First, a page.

A population study of blood pressure in infancy

E. A. Shinebourne, Peter Fayers, M. de Swiet

Research output: Contribution to journalAbstractpeer-review


Hypertension is a major risk factor in early death. Despite epidemiological studies in adults, no data exist on the prevalence and evolution of hypertension from the neonatal period. We have therefore embarked on a population study of 2000 infants born at Famborough Hospital in an attempt to identify a subgroup who may develop hypertension. Blood pressure is measured by a team of 4 nurses at home or in hospital at 4 days, and in the infants' homes at age 6 weeks, 6 months, 1, 2, and 3 years. A highly significant (P<0.001, r = 0.20) relationship has been found between blood pressure at age 4-6 days and blood pressure at age 5-7 weeks. If the correlation holds in later measurements, it would suggest that it may be possible to identify in the neonatal period a subgroup of children at risk from hypertension. No relationship was found between blood pressure and sodium intake, nor was there a difference in blood pressure between breast and bottle-fed babies at 6 weeks and 6 months.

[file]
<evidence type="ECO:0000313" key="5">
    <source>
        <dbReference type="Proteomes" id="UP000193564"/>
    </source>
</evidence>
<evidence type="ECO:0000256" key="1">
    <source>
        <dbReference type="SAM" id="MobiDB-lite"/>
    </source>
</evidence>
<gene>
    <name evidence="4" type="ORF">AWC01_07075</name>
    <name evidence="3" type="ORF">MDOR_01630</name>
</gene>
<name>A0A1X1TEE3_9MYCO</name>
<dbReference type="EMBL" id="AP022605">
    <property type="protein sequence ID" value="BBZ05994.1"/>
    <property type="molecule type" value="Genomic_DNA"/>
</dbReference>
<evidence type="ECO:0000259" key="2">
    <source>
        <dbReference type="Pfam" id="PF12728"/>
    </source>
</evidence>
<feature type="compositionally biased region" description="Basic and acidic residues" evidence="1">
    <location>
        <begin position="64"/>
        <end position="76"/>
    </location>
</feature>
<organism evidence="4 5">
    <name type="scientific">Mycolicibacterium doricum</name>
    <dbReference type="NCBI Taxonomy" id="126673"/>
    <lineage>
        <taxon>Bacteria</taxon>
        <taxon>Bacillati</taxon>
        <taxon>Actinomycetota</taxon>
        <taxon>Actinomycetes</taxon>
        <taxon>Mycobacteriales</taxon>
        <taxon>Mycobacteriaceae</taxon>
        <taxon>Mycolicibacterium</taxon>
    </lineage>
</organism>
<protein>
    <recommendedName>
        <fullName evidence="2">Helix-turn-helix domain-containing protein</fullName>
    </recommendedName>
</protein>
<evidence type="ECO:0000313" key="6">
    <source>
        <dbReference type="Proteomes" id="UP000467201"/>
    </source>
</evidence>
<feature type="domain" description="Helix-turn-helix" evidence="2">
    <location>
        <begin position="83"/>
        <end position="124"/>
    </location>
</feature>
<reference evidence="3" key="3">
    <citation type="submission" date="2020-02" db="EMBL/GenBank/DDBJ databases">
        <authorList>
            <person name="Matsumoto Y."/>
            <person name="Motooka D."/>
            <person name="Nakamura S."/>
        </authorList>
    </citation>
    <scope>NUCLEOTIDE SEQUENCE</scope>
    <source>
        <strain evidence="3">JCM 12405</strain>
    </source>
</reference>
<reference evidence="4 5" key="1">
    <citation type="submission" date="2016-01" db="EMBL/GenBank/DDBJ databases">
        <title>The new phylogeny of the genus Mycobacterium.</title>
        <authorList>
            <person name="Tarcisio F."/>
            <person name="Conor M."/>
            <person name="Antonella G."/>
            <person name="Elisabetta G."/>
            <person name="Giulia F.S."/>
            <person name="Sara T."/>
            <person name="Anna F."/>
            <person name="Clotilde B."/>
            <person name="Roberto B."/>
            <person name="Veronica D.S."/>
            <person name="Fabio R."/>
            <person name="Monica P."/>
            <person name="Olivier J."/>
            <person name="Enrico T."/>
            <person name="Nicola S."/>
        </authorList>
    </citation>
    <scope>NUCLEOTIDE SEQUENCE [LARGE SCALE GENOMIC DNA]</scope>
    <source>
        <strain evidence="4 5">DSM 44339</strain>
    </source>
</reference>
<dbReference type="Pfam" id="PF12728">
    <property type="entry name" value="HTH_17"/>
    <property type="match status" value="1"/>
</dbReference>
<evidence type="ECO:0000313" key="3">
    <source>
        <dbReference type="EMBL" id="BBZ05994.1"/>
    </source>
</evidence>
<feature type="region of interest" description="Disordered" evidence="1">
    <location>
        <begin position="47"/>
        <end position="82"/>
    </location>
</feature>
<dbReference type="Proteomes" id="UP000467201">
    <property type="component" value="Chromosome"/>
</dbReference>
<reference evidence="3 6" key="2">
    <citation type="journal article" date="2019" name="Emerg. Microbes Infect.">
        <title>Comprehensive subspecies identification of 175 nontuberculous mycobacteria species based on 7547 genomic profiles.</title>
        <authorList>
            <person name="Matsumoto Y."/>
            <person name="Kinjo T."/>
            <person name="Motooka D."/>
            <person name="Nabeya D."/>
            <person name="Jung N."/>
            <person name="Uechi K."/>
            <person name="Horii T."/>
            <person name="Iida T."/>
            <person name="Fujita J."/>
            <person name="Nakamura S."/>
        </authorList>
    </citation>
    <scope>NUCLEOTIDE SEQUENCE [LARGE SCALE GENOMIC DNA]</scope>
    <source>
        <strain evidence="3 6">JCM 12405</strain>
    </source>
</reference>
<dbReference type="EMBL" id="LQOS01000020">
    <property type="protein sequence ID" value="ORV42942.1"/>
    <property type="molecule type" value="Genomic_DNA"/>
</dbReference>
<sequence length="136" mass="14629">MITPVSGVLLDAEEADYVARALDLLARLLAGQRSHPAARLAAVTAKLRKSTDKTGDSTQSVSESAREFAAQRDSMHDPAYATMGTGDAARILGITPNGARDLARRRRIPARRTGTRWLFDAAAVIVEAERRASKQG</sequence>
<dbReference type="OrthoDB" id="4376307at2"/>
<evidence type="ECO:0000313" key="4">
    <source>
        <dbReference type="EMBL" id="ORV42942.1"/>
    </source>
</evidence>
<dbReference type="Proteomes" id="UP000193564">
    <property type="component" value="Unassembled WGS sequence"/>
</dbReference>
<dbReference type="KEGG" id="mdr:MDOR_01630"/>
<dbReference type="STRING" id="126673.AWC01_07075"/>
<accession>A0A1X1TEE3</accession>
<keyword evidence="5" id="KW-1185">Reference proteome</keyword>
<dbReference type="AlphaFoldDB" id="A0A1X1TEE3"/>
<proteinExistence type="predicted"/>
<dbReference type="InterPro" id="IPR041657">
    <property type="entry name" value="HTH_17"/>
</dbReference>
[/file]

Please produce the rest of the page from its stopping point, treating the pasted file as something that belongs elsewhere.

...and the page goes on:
Original languageEnglish
Pages (from-to)807-808
Number of pages2
JournalArchives of Disease in Childhood
Issue number10
Publication statusPublished - Oct 1977


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